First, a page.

Much more a sinner, of her natural powers.
Voilà la casse du métier! Then, this scar,
Some praise it as a beauty. They are fools.
At best it but an honour is of war,
And beauty is not measured by foot-rules.
So you forgive it me, what need we care?
Fair faces are but signs of things more fair."


She went on talking like a running stream,
Without more reason or more pause or stay
Than to gather breath and then pursue her whim
Just where it led her, tender, sad, or gay.
Her moods seemed all alike to her. But soon
With a little shudder, for the wind was chill
And we had lingered on there in the moon,
She bade me follow, and I bowed my will.
The torrent of her words had drowned in me
What humour of resistance there had been,
And the last sense of danger ceased to be
In the first joy of yielding to such sin.
There is no pleasure in the world so sweet
As, being wise, to fall at folly's feet.


Who might describe the humours of that night,
The mirth, the tragedy, the grave surprise,
The treasures of fair folly infinite
Learned as a lesson from those childlike eyes?
When we had left our river of fair hope,
The world once more engulfed us in its ways,
And street on street we passed, and shop on shop,
Still loitering by to peer within and praise.
At each new stall we stopped as if in doubt,
Asking a price, and in pretence to buy.
I thought she would have worn men's patience out
With her fool's talk while I stood idly by.
And still, as each grew warm, with cunning word
She turned their wrath from surly to absurd.


And so we went our way,--yes, hand in hand,
Like two lost children in some magic wood
Baffled and baffling with enchanter's wand
The various beasts that crossed us and withstood.
Each step was an experience. Every mood
Of that fair woman a fresh gospelling,
Which spoke aloud to me and stirred my blood
To a new faith, I knew not with what sting.
One thing alone I knew or cared to know,
Her strange companionship thus strangely won.
The past, the future, all of weal or woe
In my old life was gone, for ever gone.
And still to this I clung as one who clings
To hope's last hencoop in the wreck of things.


How shall I tell my fall? The life of man
Is but a tale of tumbles, this way thrown
At his beginning by mere haste of plan
In the first gaping ditch with flowers o'ergrown;
Anon more cautious for his wounded knees,
Yet falling still through much expectancy;
And so to age, the goal of his heart's ease,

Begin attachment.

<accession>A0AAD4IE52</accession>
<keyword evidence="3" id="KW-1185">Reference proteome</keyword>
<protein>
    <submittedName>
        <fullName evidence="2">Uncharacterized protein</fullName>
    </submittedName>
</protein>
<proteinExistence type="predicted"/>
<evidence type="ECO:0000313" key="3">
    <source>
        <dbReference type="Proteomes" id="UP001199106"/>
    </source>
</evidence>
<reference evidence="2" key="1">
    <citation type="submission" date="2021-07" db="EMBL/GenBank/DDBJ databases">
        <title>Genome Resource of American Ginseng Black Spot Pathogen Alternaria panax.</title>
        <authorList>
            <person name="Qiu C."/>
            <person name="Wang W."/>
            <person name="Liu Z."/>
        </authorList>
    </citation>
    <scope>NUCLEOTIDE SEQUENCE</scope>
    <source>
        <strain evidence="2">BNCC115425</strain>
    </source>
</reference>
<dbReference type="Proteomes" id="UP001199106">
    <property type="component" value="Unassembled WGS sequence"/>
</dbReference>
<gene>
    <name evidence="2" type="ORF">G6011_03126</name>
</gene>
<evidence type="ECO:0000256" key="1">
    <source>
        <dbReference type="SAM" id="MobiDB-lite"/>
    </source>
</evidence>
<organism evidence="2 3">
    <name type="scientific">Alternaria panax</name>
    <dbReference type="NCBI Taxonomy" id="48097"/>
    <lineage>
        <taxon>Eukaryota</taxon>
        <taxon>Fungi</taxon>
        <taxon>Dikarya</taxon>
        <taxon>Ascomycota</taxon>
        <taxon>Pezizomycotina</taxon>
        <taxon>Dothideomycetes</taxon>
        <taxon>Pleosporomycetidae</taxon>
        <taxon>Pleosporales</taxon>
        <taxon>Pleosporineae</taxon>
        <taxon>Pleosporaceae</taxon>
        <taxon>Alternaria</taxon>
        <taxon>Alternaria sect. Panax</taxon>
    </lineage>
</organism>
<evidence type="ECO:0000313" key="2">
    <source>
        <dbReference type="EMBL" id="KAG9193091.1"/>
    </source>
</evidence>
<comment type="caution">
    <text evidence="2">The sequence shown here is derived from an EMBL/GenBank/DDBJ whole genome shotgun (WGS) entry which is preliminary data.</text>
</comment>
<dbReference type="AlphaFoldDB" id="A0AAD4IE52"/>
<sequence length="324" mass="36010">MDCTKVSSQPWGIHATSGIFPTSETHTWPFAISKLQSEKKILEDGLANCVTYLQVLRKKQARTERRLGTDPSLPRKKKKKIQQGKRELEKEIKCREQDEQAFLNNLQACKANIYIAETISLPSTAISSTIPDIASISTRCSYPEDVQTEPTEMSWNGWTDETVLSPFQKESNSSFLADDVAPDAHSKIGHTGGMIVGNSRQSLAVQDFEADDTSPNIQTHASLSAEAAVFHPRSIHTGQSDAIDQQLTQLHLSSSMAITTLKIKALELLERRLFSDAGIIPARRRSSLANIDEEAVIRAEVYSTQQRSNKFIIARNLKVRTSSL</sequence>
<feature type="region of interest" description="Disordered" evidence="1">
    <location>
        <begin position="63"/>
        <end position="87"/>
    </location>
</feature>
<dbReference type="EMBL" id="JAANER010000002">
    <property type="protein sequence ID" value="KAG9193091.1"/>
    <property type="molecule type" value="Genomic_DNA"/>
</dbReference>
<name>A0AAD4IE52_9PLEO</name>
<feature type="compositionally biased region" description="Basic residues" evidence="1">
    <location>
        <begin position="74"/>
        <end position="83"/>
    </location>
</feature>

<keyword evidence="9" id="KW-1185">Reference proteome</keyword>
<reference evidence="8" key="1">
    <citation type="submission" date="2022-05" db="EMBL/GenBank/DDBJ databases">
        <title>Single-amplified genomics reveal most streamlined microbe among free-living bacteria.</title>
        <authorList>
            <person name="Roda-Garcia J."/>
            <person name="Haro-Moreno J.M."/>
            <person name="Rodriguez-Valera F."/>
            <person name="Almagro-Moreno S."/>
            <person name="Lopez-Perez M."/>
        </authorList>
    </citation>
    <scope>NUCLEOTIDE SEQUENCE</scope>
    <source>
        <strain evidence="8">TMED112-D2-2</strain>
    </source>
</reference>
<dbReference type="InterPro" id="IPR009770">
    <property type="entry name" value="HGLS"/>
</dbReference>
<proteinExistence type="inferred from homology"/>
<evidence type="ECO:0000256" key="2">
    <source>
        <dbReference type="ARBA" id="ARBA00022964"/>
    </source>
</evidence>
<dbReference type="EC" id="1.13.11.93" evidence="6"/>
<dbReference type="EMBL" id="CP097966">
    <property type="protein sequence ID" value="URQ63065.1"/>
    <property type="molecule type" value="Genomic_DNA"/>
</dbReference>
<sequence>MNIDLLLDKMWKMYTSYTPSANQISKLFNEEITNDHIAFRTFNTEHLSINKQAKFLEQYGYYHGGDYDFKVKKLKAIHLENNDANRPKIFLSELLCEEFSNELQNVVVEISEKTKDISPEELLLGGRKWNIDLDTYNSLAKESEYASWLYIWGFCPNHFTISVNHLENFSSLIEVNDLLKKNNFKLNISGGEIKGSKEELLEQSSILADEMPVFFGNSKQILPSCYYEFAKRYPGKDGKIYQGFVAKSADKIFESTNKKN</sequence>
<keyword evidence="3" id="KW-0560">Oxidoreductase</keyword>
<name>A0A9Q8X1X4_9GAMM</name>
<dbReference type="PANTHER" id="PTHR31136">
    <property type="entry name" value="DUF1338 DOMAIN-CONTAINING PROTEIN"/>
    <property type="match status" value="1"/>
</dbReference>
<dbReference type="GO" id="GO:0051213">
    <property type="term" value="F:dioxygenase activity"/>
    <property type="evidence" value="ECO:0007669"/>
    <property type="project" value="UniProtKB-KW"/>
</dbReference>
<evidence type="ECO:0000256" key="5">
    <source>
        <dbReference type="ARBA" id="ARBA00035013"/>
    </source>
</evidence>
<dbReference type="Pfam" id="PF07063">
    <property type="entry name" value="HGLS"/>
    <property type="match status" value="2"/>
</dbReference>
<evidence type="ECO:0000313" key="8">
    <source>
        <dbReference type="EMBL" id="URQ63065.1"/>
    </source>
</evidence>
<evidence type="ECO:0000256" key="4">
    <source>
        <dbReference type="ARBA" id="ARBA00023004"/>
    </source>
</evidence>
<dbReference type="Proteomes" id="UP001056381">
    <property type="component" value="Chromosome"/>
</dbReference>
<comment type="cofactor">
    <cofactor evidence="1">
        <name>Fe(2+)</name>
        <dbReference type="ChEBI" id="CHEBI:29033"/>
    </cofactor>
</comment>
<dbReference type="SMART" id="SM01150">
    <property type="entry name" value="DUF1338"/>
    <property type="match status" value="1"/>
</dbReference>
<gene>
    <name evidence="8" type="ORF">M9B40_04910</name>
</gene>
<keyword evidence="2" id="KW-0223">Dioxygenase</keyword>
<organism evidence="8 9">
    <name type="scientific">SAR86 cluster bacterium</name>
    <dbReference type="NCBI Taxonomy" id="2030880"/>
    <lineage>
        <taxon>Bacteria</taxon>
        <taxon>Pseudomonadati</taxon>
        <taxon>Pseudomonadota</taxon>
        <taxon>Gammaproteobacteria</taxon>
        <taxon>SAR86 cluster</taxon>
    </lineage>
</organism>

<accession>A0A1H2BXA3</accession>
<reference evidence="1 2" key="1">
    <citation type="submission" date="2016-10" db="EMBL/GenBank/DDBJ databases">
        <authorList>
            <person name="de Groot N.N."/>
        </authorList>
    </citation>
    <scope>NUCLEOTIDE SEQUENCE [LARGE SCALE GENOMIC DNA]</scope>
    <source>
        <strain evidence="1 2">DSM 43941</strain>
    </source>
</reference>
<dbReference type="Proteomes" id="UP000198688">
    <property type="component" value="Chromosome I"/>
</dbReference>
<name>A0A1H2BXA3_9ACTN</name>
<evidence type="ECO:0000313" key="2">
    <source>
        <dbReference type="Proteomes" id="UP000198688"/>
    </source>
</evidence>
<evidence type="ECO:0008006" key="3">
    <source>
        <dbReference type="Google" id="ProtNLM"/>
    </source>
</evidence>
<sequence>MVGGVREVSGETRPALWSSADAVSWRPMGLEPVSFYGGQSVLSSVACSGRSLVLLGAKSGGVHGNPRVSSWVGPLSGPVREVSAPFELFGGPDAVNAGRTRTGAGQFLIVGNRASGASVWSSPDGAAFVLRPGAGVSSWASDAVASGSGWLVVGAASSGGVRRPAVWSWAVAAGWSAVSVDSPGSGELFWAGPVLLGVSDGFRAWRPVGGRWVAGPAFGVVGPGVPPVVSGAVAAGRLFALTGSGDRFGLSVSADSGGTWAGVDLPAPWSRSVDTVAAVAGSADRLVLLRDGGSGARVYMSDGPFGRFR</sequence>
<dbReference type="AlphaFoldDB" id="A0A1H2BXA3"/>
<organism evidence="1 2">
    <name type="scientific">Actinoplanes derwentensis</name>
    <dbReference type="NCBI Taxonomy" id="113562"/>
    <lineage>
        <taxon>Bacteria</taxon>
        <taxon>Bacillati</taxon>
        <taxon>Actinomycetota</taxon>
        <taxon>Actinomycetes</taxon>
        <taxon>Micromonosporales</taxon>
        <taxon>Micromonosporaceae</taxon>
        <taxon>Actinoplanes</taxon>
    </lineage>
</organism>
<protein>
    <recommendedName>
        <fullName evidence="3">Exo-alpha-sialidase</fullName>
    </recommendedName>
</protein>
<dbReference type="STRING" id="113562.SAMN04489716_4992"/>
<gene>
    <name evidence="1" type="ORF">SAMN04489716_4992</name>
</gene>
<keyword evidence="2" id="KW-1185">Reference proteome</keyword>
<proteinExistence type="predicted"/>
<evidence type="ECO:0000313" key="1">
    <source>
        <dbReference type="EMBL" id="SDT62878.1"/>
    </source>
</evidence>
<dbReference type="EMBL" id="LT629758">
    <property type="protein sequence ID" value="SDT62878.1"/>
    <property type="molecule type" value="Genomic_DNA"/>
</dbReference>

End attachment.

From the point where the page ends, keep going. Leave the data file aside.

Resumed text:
Stumbling in blindness on he knows not why.
How shall I tell it ? As the poets tell
Who wrap love in a garment of vain light?
Or plainly naked, the poor child of Hell
And laughter that it is and starless night?
I like the truth best. Yet this love, sad thing,
Mired and defiled, I saw it once a king.


We came at last, alas! I see it yet,
With its open windows on the upper floor,
To a certain house still stirring, with lights set,
And just a chink left open of the door.
Here my companion stopped and bade me in;
Her dressmaker's, she said. And I, who heard
A sound of women's voices from within,
Shrank back alarmed and ready at a word
From any damsel stoutly to deny.
But "Madame Blanche," she said to ease my fears,
"Is a good soul, and far too wise to pry
Or fancy evil of her customers
At any hour of the night they choose to come,
Much less of me." And so I followed dumb.


I followed dumb and shrinking like a thief
Close in her shadow from the women's guess,
Yet ruthlessly betrayed for my cheeks' grief
From head to foot in the tall pier-glasses.
My vagabond attire, my coat all rags,
My tattered plaid stained with the summer's dust,
The sash which bound my waist all gaps and jags,
With gaiters frayed and such sad shoes as must
Have served Ulysses at his journey's close;
All these I saw revealed to my disgrace,
My hat still crowned with its last Alpine rose,
And what she had called my "John the Baptist's face"
Red with confusion and the rage of youth,
I saw it all, the whole remorseless truth.


Not so my little sponsor. She, with eyes
Proudly unconscious of my fool's display,
Talked volubly to all and scorned disguise,
While Madame Blanche herself, no less than they,
Smiled us a welcome, and with upraised hands
Disclaimed excuse and led us straightway through
To an inner room as to a Conference.
There I first saw to my amazement new
That fair white mystery, a woman's dress,
And heard its language spoken. Stuffs were brought
And cards unrolled before us, braids and lace
Lauded and handled and their merits taught
To ears that listened and to eyes that saw
Their secret sense, the law within the law.


Sublime discussions! Let who will be wise!
These are the things that touch us and transcend.
The logic of all beauty is surprise,
The reason of all love the unseen end.
Still as they argued on of this and that,
Turning perchance to me as arbiter
Where in my corner I still speechless sat
To end their strife, my vision seemed to clear,
The scales fell from my eyes of ignorance,
The terror from my heart. One thing alone
Stood plain before me, the supreme fair chance
Of a first fortune, glorious and unknown,
Which beckoned me with no uncertain hand
To touch and taste and learn and understand.


Suddenly then my strange companion cried,
"Bring me the body." In a moment more
She had thrown off her hat, her veil untied,
And motioning all the women to the door,
While I sat speechless by who would have gone,
Undid her jacket and anon her dress,
With the jet buttons of it one by one,
And stood but clothed the more in loveliness,
A sight sublime, a dream, a miracle,
A little goddess from some luminous field
Brought down unconscious on our Earth to dwell,
And in an age of innocence revealed,
Naked but not ashamed. Nay, wherefore shame?
And I, ah, who shall blame me, who shall blame?


I will not tell the secrets of that place.
When Madame Blanche returned to us again